“I am now one hundred and twenty years old, I can no longer be active. Moreover, the [Eternal] has said to me, ‘You shall not go across yonder Jordan.’” (Deuteronomy 31:2.)

Therefore, Moses was thinking about the need to select a leader for the Israelites, someone who would take the people of Israel into the Land of Canaan and who would act as their commander during its conquest. Moses decides to appoint as his successor his loyal servant Joshua, who was one of the two spies sent to the Land of Canaan who came back from it convinced that the Israelites would be able to conquer it. Joshua is an ideal candidate for this leadership role, since he is courageous and he knows the topography of the areas to which he is supposed to take the Israelites. However, this does not mean that the task he faces is an easy one. This is contradicted by the very words of Moses, who seems to be reassuring Joshua and at the same time also giving him advice, as he says,

“’Be strong and resolute, be not in fear or in dread of them [Israel’s enemies]; for the [Eternal] your God Himself marches with you: He will not fail you or forsake you’. Then Moses called Joshua and said to him in the sight of all Israel: ‘Be strong and resolute, for it is you who shall go with this people into the land that the [Eternal] swore to their [ancestors] to give them, and it is you who shall apportion it to them. And the [Eternal] Himself will go before you. He will be with you; He will not fail you or forsake you. Fear not and be not dismayed!’” (Deuteronomy 31:6-8.)

The need to choose a new leader for the Israelites is not the only problem troubling Moses, who is preparing his people to cross over Jordan. He is also worried about how the Israelites will behave after he is gone. No wonder; for he remembers how many times they rebelled against him as they were  wandering through the wilderness. That is why Moses orders the Israelites to read the Book of Law during every Sukkot, which is supposed to remind the Israelites of how they should behave. What’s interesting is that Moses is aware that simply reading the Law will not protect the Israelites from bowing down before deities and from immoral conduct. And that is why Moses writes a song in which the Heavens and the Earth are being called as witnesses for the future misconducts of the Israelites. Moses puts the scroll with the words of this song in the Arc of the Covenant.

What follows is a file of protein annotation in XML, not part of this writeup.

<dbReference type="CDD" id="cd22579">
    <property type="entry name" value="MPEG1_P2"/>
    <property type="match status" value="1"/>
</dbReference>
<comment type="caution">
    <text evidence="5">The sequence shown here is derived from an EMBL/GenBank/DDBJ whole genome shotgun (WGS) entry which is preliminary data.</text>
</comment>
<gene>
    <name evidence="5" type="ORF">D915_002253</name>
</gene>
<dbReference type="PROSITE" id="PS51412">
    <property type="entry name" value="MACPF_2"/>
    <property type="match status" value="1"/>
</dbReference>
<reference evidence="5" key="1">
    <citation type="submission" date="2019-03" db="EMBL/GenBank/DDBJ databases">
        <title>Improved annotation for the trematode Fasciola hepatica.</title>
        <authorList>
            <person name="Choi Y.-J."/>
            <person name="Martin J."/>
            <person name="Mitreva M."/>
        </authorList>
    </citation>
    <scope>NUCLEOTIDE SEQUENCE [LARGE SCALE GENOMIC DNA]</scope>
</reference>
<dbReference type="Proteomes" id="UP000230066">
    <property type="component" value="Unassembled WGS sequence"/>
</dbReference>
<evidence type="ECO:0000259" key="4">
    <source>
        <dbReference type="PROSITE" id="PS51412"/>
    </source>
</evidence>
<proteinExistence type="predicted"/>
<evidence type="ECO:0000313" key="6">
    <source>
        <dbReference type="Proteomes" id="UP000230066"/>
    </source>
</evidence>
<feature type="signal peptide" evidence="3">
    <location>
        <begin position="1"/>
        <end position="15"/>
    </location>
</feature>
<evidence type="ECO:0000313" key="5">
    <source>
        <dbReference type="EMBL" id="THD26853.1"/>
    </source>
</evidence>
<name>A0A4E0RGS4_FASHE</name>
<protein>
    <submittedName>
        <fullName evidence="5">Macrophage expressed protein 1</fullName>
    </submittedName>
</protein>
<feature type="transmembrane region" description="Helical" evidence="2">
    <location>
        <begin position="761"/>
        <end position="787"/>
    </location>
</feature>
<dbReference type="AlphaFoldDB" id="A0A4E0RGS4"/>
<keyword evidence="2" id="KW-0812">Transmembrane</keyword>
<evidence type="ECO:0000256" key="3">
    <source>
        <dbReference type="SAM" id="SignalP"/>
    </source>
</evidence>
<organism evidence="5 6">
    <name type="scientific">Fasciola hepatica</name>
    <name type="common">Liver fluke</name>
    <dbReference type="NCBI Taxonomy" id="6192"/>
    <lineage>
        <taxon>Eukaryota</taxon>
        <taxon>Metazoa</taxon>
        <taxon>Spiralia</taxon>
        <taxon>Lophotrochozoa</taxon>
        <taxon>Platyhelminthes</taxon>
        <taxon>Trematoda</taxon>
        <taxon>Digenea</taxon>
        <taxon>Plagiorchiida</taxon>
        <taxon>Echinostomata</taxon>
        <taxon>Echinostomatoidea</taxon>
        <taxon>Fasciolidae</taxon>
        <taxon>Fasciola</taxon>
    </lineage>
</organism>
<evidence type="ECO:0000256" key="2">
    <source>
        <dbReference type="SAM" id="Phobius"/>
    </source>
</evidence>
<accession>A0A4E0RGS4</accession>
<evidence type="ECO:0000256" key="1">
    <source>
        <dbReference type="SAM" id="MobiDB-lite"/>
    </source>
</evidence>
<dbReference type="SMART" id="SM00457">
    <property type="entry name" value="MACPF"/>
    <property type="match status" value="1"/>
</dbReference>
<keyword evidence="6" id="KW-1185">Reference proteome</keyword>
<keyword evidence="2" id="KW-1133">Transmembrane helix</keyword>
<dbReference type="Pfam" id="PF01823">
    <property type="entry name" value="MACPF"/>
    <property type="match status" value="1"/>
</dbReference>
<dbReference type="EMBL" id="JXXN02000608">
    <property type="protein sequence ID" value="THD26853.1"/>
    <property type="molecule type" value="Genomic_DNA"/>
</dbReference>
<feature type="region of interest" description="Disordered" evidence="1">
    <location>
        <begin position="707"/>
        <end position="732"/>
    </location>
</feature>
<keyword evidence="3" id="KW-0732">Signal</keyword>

How are we to understand the statement that the Heavens and the Earth have been called as witnesses against the people of Israel? This means that no evil deed of Israel shall go unnoticed, that all of Israel’s transgressions shall be severely punished. Therefore, this song serves a pedagogical function – it is supposed to remind the Israelites of their rebellious inclinations which sooner or later will push them towards sin.

The idea of a Heavenly Court (before which the Heavens and the Earth are being summoned to testify against us) reminds us of Yamim Noraim (the Days of Awe), the period between Rosh Hashana and Yom Kippur which is now underway, during which we ourselves are standing before the Heavenly Court. What’s more, many of the prayers recited during Yamim Noraim seem to serve the same purpose as the song composed by Moses; their goal is to make us become aware of our failings and their consequences. These prayers are throwing us off balance and their depiction of human nature is riddled with pessimism. One can’t help but wonder whether it wasn’t possible to encourage us to engage in self-reflection in a different, less drastic way, without the need to call the time for reflection Yamim Noraim, the Days of Awe.

After this year’s reading of parashat Vayelech I can’t help the feeling that we – contemporary Jews – are not much different from the Israelites camping by the Jordan river. Just like them we are not always able to behave properly. From time to time we must confront the unpleasant truth about ourselves. This is neither an easy nor a pleasant process, but it helps us get back on the right track.

During this year’s Yom Kippur you might feel overwhelmed by the prayers aiming to describe all the possible transgression one can possibly imagine. If the prospect of experiencing such feelings during the High Holidays seems familiar to you, I encourage you to focus your attention on the similarities between the prayers for Yamim Noraim and Moses’ song. Both our prayers as well as this Biblical song are meant to help us become better people. That is why it is worth reflecting on their message, even if this might be a difficult experience for us.

Today’s Shabbat, the Shabbat between Rosh Hashana and Yom Kippur, is traditionally called Shabbat Shuva – the Shabbat of the Return to the Eternal. Today I’d like to wish you the courage and the strength necessary to make yourself aware of your flaws in the coming days. Shabbat Shalom and Gmar Chatima Tova – may we be sealed in the Book of Life.

Mati Kirschenbaum

Translated from Polish by: Marzena Szymańska-Błotnicka